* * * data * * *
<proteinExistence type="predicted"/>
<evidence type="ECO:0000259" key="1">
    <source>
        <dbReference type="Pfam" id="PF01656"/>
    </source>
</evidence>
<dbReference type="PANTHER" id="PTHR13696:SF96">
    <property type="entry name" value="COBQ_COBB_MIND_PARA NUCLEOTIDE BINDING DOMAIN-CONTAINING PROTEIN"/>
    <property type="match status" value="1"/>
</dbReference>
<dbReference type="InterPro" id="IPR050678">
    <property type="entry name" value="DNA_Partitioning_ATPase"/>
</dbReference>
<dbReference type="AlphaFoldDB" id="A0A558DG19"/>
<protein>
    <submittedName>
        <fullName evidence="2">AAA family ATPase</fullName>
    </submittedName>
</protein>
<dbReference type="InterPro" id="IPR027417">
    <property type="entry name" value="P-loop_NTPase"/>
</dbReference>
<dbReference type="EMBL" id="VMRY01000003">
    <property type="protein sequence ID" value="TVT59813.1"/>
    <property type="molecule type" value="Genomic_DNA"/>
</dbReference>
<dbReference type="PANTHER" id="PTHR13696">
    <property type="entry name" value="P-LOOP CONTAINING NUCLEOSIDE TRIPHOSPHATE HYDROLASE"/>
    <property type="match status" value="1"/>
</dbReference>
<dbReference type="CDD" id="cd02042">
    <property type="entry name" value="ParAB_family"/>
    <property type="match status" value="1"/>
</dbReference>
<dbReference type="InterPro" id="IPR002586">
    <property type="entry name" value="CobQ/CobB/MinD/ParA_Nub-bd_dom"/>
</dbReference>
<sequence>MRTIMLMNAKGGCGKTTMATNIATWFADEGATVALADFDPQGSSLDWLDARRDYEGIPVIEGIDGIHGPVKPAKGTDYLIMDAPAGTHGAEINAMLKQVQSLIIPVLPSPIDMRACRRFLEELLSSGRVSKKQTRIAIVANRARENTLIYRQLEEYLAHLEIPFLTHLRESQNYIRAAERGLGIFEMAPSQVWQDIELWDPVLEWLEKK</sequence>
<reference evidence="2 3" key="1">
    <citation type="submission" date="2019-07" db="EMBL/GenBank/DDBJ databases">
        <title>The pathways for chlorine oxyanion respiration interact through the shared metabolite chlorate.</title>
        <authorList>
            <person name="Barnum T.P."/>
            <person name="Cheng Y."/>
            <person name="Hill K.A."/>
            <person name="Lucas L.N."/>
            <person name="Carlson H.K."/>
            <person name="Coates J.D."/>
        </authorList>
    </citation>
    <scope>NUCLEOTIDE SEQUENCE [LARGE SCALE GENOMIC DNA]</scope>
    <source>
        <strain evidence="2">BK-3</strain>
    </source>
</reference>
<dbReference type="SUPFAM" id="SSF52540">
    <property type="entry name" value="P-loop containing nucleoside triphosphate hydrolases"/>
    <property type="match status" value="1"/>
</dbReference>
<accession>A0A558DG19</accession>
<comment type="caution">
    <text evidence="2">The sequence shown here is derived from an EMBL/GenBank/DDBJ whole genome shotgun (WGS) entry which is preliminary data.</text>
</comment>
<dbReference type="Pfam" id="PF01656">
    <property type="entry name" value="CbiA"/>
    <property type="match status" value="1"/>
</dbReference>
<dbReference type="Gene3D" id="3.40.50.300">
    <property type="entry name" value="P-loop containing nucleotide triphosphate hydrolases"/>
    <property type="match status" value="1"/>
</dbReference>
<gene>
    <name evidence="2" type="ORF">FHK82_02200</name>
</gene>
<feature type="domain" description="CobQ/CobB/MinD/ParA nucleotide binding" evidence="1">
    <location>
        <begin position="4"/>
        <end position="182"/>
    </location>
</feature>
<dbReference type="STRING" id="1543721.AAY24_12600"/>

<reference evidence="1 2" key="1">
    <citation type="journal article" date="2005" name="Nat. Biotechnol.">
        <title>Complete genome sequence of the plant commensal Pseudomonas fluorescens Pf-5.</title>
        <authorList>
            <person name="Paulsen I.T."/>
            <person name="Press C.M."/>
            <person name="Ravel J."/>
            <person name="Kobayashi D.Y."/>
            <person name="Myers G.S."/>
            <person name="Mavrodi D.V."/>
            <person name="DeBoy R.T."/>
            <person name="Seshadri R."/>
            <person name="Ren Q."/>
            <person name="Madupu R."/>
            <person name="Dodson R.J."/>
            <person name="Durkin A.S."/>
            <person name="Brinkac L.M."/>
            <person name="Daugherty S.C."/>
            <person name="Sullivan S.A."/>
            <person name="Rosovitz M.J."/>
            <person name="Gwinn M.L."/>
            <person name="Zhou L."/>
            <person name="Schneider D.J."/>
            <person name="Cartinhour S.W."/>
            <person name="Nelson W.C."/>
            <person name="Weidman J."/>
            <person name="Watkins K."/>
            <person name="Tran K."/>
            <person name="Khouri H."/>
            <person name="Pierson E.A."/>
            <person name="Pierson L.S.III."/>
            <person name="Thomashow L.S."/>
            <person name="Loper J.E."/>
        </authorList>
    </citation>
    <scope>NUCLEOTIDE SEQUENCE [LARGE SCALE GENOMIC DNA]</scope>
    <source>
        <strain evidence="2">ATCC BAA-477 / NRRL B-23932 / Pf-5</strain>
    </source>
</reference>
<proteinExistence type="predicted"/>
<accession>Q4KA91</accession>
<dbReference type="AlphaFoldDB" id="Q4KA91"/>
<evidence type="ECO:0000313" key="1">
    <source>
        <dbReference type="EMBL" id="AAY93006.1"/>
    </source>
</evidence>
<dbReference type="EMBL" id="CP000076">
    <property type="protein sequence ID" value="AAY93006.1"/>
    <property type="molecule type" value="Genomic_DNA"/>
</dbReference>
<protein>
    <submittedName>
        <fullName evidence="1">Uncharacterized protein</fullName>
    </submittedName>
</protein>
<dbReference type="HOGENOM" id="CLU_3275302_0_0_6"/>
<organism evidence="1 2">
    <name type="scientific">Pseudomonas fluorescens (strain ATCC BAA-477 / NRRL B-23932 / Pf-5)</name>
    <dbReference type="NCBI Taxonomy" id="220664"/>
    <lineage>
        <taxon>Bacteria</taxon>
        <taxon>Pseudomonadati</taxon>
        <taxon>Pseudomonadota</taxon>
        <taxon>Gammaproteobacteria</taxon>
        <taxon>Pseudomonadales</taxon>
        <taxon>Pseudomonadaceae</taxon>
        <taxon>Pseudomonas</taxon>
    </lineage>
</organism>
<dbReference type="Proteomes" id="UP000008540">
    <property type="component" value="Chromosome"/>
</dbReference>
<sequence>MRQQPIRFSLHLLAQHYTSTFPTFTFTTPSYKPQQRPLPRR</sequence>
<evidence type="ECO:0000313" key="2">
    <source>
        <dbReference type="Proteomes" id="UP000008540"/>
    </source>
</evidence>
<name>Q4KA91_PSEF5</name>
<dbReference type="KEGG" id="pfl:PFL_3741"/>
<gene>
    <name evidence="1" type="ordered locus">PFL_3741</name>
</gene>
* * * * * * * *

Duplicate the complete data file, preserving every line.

<proteinExistence type="predicted"/>
<evidence type="ECO:0000259" key="1">
    <source>
        <dbReference type="Pfam" id="PF01656"/>
    </source>
</evidence>
<dbReference type="PANTHER" id="PTHR13696:SF96">
    <property type="entry name" value="COBQ_COBB_MIND_PARA NUCLEOTIDE BINDING DOMAIN-CONTAINING PROTEIN"/>
    <property type="match status" value="1"/>
</dbReference>
<dbReference type="InterPro" id="IPR050678">
    <property type="entry name" value="DNA_Partitioning_ATPase"/>
</dbReference>
<dbReference type="AlphaFoldDB" id="A0A558DG19"/>
<protein>
    <submittedName>
        <fullName evidence="2">AAA family ATPase</fullName>
    </submittedName>
</protein>
<dbReference type="InterPro" id="IPR027417">
    <property type="entry name" value="P-loop_NTPase"/>
</dbReference>
<dbReference type="EMBL" id="VMRY01000003">
    <property type="protein sequence ID" value="TVT59813.1"/>
    <property type="molecule type" value="Genomic_DNA"/>
</dbReference>
<dbReference type="PANTHER" id="PTHR13696">
    <property type="entry name" value="P-LOOP CONTAINING NUCLEOSIDE TRIPHOSPHATE HYDROLASE"/>
    <property type="match status" value="1"/>
</dbReference>
<dbReference type="CDD" id="cd02042">
    <property type="entry name" value="ParAB_family"/>
    <property type="match status" value="1"/>
</dbReference>
<dbReference type="InterPro" id="IPR002586">
    <property type="entry name" value="CobQ/CobB/MinD/ParA_Nub-bd_dom"/>
</dbReference>
<sequence>MRTIMLMNAKGGCGKTTMATNIATWFADEGATVALADFDPQGSSLDWLDARRDYEGIPVIEGIDGIHGPVKPAKGTDYLIMDAPAGTHGAEINAMLKQVQSLIIPVLPSPIDMRACRRFLEELLSSGRVSKKQTRIAIVANRARENTLIYRQLEEYLAHLEIPFLTHLRESQNYIRAAERGLGIFEMAPSQVWQDIELWDPVLEWLEKK</sequence>
<reference evidence="2 3" key="1">
    <citation type="submission" date="2019-07" db="EMBL/GenBank/DDBJ databases">
        <title>The pathways for chlorine oxyanion respiration interact through the shared metabolite chlorate.</title>
        <authorList>
            <person name="Barnum T.P."/>
            <person name="Cheng Y."/>
            <person name="Hill K.A."/>
            <person name="Lucas L.N."/>
            <person name="Carlson H.K."/>
            <person name="Coates J.D."/>
        </authorList>
    </citation>
    <scope>NUCLEOTIDE SEQUENCE [LARGE SCALE GENOMIC DNA]</scope>
    <source>
        <strain evidence="2">BK-3</strain>
    </source>
</reference>
<dbReference type="SUPFAM" id="SSF52540">
    <property type="entry name" value="P-loop containing nucleoside triphosphate hydrolases"/>
    <property type="match status" value="1"/>
</dbReference>
<accession>A0A558DG19</accession>
<comment type="caution">
    <text evidence="2">The sequence shown here is derived from an EMBL/GenBank/DDBJ whole genome shotgun (WGS) entry which is preliminary data.</text>
</comment>
<dbReference type="Pfam" id="PF01656">
    <property type="entry name" value="CbiA"/>
    <property type="match status" value="1"/>
</dbReference>
<dbReference type="Gene3D" id="3.40.50.300">
    <property type="entry name" value="P-loop containing nucleotide triphosphate hydrolases"/>
    <property type="match status" value="1"/>
</dbReference>
<gene>
    <name evidence="2" type="ORF">FHK82_02200</name>
</gene>
<feature type="domain" description="CobQ/CobB/MinD/ParA nucleotide binding" evidence="1">
    <location>
        <begin position="4"/>
        <end position="182"/>
    </location>
</feature>
<dbReference type="STRING" id="1543721.AAY24_12600"/>

<reference evidence="1 2" key="1">
    <citation type="journal article" date="2005" name="Nat. Biotechnol.">
        <title>Complete genome sequence of the plant commensal Pseudomonas fluorescens Pf-5.</title>
        <authorList>
            <person name="Paulsen I.T."/>
            <person name="Press C.M."/>
            <person name="Ravel J."/>
            <person name="Kobayashi D.Y."/>
            <person name="Myers G.S."/>
            <person name="Mavrodi D.V."/>
            <person name="DeBoy R.T."/>
            <person name="Seshadri R."/>
            <person name="Ren Q."/>
            <person name="Madupu R."/>
            <person name="Dodson R.J."/>
            <person name="Durkin A.S."/>
            <person name="Brinkac L.M."/>
            <person name="Daugherty S.C."/>
            <person name="Sullivan S.A."/>
            <person name="Rosovitz M.J."/>
            <person name="Gwinn M.L."/>
            <person name="Zhou L."/>
            <person name="Schneider D.J."/>
            <person name="Cartinhour S.W."/>
            <person name="Nelson W.C."/>
            <person name="Weidman J."/>
            <person name="Watkins K."/>
            <person name="Tran K."/>
            <person name="Khouri H."/>
            <person name="Pierson E.A."/>
            <person name="Pierson L.S.III."/>
            <person name="Thomashow L.S."/>
            <person name="Loper J.E."/>
        </authorList>
    </citation>
    <scope>NUCLEOTIDE SEQUENCE [LARGE SCALE GENOMIC DNA]</scope>
    <source>
        <strain evidence="2">ATCC BAA-477 / NRRL B-23932 / Pf-5</strain>
    </source>
</reference>
<proteinExistence type="predicted"/>
<accession>Q4KA91</accession>
<dbReference type="AlphaFoldDB" id="Q4KA91"/>
<evidence type="ECO:0000313" key="1">
    <source>
        <dbReference type="EMBL" id="AAY93006.1"/>
    </source>
</evidence>
<dbReference type="EMBL" id="CP000076">
    <property type="protein sequence ID" value="AAY93006.1"/>
    <property type="molecule type" value="Genomic_DNA"/>
</dbReference>
<protein>
    <submittedName>
        <fullName evidence="1">Uncharacterized protein</fullName>
    </submittedName>
</protein>
<dbReference type="HOGENOM" id="CLU_3275302_0_0_6"/>
<organism evidence="1 2">
    <name type="scientific">Pseudomonas fluorescens (strain ATCC BAA-477 / NRRL B-23932 / Pf-5)</name>
    <dbReference type="NCBI Taxonomy" id="220664"/>
    <lineage>
        <taxon>Bacteria</taxon>
        <taxon>Pseudomonadati</taxon>
        <taxon>Pseudomonadota</taxon>
        <taxon>Gammaproteobacteria</taxon>
        <taxon>Pseudomonadales</taxon>
        <taxon>Pseudomonadaceae</taxon>
        <taxon>Pseudomonas</taxon>
    </lineage>
</organism>
<dbReference type="Proteomes" id="UP000008540">
    <property type="component" value="Chromosome"/>
</dbReference>
<sequence>MRQQPIRFSLHLLAQHYTSTFPTFTFTTPSYKPQQRPLPRR</sequence>
<evidence type="ECO:0000313" key="2">
    <source>
        <dbReference type="Proteomes" id="UP000008540"/>
    </source>
</evidence>
<name>Q4KA91_PSEF5</name>
<dbReference type="KEGG" id="pfl:PFL_3741"/>
<gene>
    <name evidence="1" type="ordered locus">PFL_3741</name>
</gene>